The 6th Annual Shriners St Louis Hand Camp was a clear success. As always, the site was Camp Lakewood in Pitosi, Missouri- a YMCA camp. This year, there were 15 families on a perfect weather weekend. The Occupational Therapy staff, among many others, did a great job organizing this wonderful event. Special thanks to OTs Valerie and Stacy who work to make every Hand Camp great.
Brief background on Hand Camp. I believe the idea of Hand Camp (or at least our adopted version of it) is from Dallas Texas and the Texas Scottish Rite Hospital. One of the therapists there, Amy Lake, helps to run the show and we have learned much from her and the team. The idea is a weekend of learning and exploring for kids with upper extremity differences and their families. The weekend helps inform the kids that there are many others like them out there and allows them to learn from one another. Likewise, the families can also learn and grow and share. Kids with a variety of differences are included with such differences as symbrachydactyly, radial deficiency, amniotic constriction band, among others. We have funding for a limited number of spots for the kids and their families (including siblings) with much donated time and energy from the Shriners team.
I was joined by Sam (one of our hand fellows), Claire (one of our residents), and Robert (a visiting medical student) for the day. We participated in Group activities in the AM including horseback riding, rock climbing, and archery. Absolutely amazing to watch kids adjust to a challenge and conquer it. Kids figuring out a way to climb the wall and shoot the bow and arrow are probably the most exciting to watch. Some kids jump right in and others take time to work up to it but, either way, fun to witness. Aside from the personal achievement, there is also a group excitement when a child with a limb difference or even a sibling accomplishes a goal at Hand Camp.
My favorite part of these Hand Camp weekends, without a doubt, is the group sessions. Today we were a part of the parent introductory session. After introductions, the floor was opened to discussion about challenges, successes, new schools, and other topics, as well as tricks and tips. Some tears, many smiles, and a general sense of pride throughout the room. For me, these days and these sessions are wonderful as I hear (and I can never hear to often) of the challenges that kids face on a daily basis. For some, an outward personality helps to conquer all while other kids keep quiet and we wonder what they think. I also hear of parent concerns and parent anxiety for their children. I can only imagine but I take these lessons and learn and then call on these discussions when I am back in the clinic environment.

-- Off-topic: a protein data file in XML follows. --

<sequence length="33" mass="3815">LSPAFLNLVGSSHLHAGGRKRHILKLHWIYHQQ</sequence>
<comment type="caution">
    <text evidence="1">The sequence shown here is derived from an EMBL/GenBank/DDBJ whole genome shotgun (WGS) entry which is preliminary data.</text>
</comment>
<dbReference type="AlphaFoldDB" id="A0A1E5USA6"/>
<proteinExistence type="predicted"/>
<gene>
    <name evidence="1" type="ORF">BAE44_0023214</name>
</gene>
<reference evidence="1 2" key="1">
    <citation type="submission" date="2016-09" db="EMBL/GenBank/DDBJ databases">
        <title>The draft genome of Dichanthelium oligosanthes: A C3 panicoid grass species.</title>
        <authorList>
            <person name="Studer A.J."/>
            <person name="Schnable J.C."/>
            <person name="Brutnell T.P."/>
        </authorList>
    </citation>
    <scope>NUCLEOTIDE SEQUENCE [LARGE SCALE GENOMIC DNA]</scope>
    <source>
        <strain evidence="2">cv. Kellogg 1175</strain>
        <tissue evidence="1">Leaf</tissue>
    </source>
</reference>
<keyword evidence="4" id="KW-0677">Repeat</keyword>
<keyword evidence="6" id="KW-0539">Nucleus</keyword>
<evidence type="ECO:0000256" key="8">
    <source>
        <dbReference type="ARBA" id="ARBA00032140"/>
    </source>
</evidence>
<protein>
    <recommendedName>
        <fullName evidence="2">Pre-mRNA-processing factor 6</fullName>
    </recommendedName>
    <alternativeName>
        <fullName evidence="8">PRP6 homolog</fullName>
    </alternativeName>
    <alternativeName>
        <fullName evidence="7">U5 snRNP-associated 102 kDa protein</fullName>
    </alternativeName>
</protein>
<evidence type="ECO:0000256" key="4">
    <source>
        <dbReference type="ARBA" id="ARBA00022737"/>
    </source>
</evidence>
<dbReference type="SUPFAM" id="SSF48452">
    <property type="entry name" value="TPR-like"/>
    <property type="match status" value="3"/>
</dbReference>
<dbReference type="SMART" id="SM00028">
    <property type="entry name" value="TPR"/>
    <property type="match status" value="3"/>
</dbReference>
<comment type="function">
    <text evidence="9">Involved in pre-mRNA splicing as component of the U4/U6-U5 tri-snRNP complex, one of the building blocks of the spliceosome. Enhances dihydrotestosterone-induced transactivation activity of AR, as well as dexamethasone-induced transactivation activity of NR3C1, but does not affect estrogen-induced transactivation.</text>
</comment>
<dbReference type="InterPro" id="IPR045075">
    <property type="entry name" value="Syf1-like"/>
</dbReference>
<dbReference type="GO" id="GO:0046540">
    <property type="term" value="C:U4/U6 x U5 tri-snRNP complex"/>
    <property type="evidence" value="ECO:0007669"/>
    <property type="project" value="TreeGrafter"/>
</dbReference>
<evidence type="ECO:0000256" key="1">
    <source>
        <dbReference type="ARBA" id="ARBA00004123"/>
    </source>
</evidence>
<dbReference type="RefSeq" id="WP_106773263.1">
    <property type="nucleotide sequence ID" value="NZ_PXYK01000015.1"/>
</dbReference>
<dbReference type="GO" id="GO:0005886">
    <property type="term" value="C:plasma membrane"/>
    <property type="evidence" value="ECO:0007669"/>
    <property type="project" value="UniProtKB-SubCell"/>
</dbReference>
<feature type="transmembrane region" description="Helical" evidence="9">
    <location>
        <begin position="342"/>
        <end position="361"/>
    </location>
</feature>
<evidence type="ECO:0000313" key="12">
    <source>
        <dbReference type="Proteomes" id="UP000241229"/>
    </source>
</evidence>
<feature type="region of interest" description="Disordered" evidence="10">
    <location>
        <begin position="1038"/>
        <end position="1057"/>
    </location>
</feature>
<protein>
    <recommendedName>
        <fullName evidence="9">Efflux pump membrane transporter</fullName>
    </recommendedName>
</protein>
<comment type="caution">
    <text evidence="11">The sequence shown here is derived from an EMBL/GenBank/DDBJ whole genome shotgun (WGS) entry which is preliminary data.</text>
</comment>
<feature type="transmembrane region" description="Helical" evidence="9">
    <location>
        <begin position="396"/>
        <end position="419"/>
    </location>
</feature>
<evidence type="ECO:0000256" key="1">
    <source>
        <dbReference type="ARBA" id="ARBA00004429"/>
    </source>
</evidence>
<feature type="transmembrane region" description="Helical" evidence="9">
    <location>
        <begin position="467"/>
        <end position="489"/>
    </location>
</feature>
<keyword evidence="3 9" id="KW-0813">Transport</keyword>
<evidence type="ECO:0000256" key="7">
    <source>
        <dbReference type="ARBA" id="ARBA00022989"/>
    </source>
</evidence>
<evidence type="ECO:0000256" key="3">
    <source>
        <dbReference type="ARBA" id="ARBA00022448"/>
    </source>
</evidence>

All in all, another wonderful Hand Camp. Great for kids, families, and staff.
|The Whole Hand Camp Group|
|Hand Camp Campers!|
|Hand Camp Junior Counselors|
|Daunting climbing wall. Especially for kids with limited use of one or both hands.|
|Climbing wall, no problem.|
|After conquering the climbing wall, the child is escorted over a narrowing walk to a zip line.|
|One of our many adorable Hand Campers after centralization and pollicizations on both sides.|